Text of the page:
“The doctor and the athletic trainer are the ones that are down on the track attending to the rider and then we will use the local paramedic staff to help us out.”  

Casillas says that is also important to have a passion for the sport to keep going through the grinding schedule year after year and understand the athletes and what they do. “You have to understand the sport, you have to have a passion for it to do this, I ride some but I came from a BMX background.” 

That passion for motocross is what got helped get Danny Goranson, and on-field medic, into his role with the team. “Way back in the day I was watching the races and then I became a paramedic, so I wanted to be involved, it took about three years, I got a chance one year and it just never stopped. I cover about 60% with the way contracts basis, I am on a volunteer basis, I normally do the West coast stuff.  My day job is flight paramedic for a local air ambulance in California. “ 

Pic: Doug Turney

But are there ways that injuries can be lessened? It is an avenue the team are keen to look into more.  

“There is a lot of things we could be doing,” admits Paul. “But we have to understand the forces that go on, there are a lot of injuries that cannot be prevented, there are a lot of protective equipment out there that many riders use but not all.  

“There is still a lot of research that needs to be done, you don’t want one piece of protective equipment that may save one injury but cause another. Some of the helmet manufacturers have come up with very good ideas that are motocross specific, and those are expanding rapidly, we are trying to get more research on that but it’s a matter of time and it’s a matter of funding as well. “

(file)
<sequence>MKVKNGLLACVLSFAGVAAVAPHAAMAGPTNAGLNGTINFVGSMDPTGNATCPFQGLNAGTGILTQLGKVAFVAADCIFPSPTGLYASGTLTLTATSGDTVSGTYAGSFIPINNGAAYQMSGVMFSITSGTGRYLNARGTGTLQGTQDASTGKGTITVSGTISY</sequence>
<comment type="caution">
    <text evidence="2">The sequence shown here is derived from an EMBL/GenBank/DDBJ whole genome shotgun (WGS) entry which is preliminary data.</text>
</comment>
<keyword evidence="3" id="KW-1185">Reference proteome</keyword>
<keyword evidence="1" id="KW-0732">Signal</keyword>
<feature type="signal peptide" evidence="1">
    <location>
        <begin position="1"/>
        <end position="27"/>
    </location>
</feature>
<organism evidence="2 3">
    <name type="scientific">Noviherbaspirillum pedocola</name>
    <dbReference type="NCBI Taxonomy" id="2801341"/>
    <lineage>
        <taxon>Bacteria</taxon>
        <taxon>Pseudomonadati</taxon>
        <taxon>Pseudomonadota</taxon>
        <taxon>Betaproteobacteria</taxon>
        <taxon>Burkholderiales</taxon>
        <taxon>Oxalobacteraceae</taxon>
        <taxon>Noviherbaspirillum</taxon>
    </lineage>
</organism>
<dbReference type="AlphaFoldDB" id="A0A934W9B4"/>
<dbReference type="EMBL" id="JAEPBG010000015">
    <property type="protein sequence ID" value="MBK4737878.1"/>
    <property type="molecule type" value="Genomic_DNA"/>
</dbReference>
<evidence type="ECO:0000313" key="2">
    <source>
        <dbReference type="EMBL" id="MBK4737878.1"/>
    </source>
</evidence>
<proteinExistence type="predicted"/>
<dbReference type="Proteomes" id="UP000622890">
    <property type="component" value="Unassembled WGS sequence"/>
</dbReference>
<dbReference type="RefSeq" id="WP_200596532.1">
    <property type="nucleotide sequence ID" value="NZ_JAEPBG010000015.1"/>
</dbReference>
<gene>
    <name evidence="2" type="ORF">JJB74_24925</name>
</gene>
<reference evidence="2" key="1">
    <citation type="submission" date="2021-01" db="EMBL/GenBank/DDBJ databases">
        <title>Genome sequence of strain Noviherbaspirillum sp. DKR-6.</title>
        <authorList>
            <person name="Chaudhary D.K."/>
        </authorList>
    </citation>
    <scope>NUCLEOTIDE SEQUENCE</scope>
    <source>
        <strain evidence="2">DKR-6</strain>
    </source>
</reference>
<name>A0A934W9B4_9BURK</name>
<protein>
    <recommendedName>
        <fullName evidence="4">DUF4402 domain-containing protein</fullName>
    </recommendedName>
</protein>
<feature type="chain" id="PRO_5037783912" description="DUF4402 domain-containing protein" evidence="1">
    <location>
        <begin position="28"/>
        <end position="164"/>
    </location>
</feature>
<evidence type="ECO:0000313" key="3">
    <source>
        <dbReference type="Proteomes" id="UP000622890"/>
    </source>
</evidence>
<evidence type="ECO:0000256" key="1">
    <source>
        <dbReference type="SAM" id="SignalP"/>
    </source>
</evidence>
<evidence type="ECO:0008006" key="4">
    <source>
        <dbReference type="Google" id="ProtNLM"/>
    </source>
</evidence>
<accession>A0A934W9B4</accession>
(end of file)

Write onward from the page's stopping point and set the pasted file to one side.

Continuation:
Funding is also a major source of support to allow the guys to do what they do at the races. “Alpinestars is the major sponsor of the unit, we get some help from Road2Recovery, the Caselli foundation, we work hand in hand with Wings for Life, Feld motorsports and MX Sports,” acknowledges Chief of Staff, Tom Carson.  

Tom Carson. Pic: Doug Turney

Tom also explained the punishing schedule the team have: “We always have a minimum of eight and at some FIM events 35. We do the Monster Energy supercross with FELD and the US Nationals with MX Sports, plus the Monster cup and if there is an FIM event like a GP or MXoN in the USA, we will be doing that. The normal routine is the truck is here Thursday or first thing Friday morning, we basically get everything set-up for the staff to arrive first thing Saturday morning.” 

With around 30-40 visits on average from industry every weekend, from needing a cold remedy all the way to a serious injury, the guys and girls at the Alpinestars medical unit are always on call. The team provide a vital hub of support to the industry on a weekly basis that may go under the radar for the fans, but certainly not the riders and teams.   

Article: Jonathan McCready and Doug Turney

Pics: Doug Turney